I keep seeing this theorem used in many textbooks but none of them provide proof (or there is no text layer so I can't find it!). Here is the statement in Algebra (Artin, pg. 540):
(1.6) Theorem. For any finite extension $K/F$, the order $|G(K/F)|$ of the Galois group divides the degree $[K:F]$ of the extension.
I am brand new to Field Theory and Galois Theory, but this seems rather nontrivial to prove and so I don't know why I am having such trouble finding a book which proves it.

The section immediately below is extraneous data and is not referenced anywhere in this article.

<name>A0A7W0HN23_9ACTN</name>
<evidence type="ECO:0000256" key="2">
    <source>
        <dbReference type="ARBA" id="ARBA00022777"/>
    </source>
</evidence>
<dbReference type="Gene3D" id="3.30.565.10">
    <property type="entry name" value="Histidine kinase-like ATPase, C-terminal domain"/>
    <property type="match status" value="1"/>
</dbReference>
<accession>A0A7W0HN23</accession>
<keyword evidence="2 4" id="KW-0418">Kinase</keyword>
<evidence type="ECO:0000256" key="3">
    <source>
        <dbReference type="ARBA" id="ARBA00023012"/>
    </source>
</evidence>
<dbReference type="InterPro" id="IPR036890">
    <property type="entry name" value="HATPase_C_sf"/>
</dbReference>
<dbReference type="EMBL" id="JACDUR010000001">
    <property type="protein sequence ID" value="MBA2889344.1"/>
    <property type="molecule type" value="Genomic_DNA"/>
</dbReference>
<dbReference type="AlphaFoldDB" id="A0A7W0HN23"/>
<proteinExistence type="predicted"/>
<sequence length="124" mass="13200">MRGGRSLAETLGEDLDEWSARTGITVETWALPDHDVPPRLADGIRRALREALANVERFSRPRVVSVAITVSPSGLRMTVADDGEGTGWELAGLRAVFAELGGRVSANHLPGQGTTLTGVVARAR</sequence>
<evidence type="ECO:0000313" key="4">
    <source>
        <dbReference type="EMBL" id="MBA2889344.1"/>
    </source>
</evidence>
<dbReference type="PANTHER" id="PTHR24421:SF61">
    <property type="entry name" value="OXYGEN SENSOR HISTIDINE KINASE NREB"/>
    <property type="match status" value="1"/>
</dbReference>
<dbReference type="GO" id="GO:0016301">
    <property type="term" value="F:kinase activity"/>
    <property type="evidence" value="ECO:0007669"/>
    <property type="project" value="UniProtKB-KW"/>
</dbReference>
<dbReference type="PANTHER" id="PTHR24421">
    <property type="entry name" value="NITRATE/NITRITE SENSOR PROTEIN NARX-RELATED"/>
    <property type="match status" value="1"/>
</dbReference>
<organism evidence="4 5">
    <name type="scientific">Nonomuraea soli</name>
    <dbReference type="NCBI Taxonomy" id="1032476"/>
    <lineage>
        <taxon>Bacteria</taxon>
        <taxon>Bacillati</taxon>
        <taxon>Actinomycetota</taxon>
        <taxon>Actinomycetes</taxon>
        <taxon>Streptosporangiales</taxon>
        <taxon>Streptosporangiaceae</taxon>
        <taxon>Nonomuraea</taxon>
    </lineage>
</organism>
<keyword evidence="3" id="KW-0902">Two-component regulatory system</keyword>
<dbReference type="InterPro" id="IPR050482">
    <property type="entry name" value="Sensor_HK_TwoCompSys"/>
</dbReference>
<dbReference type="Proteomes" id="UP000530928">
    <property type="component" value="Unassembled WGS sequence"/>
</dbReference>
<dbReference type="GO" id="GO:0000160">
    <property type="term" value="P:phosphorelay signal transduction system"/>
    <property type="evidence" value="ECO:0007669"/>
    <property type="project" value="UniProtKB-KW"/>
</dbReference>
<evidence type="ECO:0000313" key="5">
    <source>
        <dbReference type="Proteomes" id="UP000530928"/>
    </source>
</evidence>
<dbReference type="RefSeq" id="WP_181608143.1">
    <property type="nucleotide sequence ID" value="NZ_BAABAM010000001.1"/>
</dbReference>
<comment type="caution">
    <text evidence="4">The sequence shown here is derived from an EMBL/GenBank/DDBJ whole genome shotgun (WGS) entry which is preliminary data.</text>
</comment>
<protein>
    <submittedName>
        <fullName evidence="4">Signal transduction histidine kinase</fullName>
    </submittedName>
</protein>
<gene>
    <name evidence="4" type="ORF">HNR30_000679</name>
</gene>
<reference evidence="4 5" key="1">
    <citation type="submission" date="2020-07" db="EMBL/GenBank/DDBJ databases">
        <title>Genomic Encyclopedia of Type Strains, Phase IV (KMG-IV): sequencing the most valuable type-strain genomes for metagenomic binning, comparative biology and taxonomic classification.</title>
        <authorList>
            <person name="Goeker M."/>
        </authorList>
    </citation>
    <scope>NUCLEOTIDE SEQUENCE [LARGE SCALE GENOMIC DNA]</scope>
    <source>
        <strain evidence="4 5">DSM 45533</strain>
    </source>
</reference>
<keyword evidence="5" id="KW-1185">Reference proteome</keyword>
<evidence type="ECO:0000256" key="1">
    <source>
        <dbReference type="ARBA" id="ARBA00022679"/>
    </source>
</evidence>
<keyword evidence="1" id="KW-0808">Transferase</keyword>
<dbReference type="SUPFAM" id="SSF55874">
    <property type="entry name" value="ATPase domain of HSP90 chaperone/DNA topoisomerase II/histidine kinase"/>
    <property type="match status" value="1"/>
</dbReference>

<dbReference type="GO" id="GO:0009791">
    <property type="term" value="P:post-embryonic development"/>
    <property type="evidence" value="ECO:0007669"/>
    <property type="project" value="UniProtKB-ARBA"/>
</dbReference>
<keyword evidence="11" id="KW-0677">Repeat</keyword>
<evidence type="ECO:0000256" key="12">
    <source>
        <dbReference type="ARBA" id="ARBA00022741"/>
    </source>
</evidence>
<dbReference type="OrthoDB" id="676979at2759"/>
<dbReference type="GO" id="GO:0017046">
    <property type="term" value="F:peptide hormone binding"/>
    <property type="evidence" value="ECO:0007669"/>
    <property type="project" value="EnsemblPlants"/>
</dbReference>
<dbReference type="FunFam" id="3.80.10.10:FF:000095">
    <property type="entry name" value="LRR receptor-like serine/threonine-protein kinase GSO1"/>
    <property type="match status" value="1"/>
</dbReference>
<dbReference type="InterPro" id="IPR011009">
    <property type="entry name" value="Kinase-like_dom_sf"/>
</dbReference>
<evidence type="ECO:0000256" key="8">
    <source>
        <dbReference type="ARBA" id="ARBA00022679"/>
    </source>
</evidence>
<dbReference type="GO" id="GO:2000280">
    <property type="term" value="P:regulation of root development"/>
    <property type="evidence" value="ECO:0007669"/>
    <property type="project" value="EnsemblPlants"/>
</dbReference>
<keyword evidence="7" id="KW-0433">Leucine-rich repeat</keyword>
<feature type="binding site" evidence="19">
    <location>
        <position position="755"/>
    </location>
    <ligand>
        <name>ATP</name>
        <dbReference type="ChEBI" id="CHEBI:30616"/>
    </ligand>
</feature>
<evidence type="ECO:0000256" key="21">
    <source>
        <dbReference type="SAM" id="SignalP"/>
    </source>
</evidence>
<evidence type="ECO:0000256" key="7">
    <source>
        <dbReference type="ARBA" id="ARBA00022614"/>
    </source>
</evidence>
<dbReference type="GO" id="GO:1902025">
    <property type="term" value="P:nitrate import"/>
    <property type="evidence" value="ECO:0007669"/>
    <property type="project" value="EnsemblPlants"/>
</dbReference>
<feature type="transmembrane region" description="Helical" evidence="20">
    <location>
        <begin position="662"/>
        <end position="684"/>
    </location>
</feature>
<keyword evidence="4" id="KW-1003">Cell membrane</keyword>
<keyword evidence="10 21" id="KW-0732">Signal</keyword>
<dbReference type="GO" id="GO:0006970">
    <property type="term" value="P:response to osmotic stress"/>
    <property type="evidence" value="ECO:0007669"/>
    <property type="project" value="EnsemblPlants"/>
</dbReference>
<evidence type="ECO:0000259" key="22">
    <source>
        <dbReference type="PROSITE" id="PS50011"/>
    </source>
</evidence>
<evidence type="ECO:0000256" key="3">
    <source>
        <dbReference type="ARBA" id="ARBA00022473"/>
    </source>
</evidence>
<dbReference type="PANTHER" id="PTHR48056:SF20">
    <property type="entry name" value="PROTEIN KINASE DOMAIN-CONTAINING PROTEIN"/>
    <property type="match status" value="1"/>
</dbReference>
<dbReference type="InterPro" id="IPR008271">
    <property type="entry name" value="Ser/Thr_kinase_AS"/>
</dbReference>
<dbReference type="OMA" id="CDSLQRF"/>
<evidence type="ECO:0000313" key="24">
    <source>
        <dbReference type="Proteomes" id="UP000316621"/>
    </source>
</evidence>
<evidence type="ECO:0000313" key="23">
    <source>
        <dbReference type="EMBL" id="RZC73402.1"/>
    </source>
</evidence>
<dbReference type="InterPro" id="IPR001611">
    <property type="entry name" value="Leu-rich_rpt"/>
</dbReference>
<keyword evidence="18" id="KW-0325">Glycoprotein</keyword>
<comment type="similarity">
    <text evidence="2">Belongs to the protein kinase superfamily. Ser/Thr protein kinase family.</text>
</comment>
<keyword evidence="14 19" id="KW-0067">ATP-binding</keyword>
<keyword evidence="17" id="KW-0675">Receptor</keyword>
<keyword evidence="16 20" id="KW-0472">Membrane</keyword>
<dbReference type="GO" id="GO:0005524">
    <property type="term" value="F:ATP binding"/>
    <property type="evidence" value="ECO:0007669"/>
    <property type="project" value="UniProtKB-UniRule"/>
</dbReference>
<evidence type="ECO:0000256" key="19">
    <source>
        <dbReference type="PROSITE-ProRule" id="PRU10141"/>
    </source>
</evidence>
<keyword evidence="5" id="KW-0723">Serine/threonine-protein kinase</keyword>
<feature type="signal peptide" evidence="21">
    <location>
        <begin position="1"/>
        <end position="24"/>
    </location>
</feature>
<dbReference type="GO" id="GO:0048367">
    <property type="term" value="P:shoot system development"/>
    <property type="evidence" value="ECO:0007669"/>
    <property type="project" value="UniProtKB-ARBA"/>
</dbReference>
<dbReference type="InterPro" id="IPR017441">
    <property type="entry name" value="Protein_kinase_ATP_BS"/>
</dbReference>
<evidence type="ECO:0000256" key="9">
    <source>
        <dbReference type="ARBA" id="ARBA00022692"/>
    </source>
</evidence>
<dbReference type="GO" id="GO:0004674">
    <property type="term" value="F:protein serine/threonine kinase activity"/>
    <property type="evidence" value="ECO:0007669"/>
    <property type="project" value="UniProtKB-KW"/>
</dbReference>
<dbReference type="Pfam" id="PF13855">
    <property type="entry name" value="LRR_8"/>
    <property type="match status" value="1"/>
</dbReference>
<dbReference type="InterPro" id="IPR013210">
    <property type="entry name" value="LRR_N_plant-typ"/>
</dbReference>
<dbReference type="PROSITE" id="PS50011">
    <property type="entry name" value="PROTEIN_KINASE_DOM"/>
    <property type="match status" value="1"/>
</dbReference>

Just to be clear, here is my understanding of a few of the definitions first. If I have misunderstood, please correct me.
The Galois group $G(K/F)$ is the set of all automorphisms of $K$ which fix every element of $F$.
The degree $[K:F]$ is the dimension of $K$ as an $F$-vector space, that is, the number of vectors in any basis of $K$ where linear combinations are taken with coefficients in $F$.
Could someone please show me a proof of this theorem?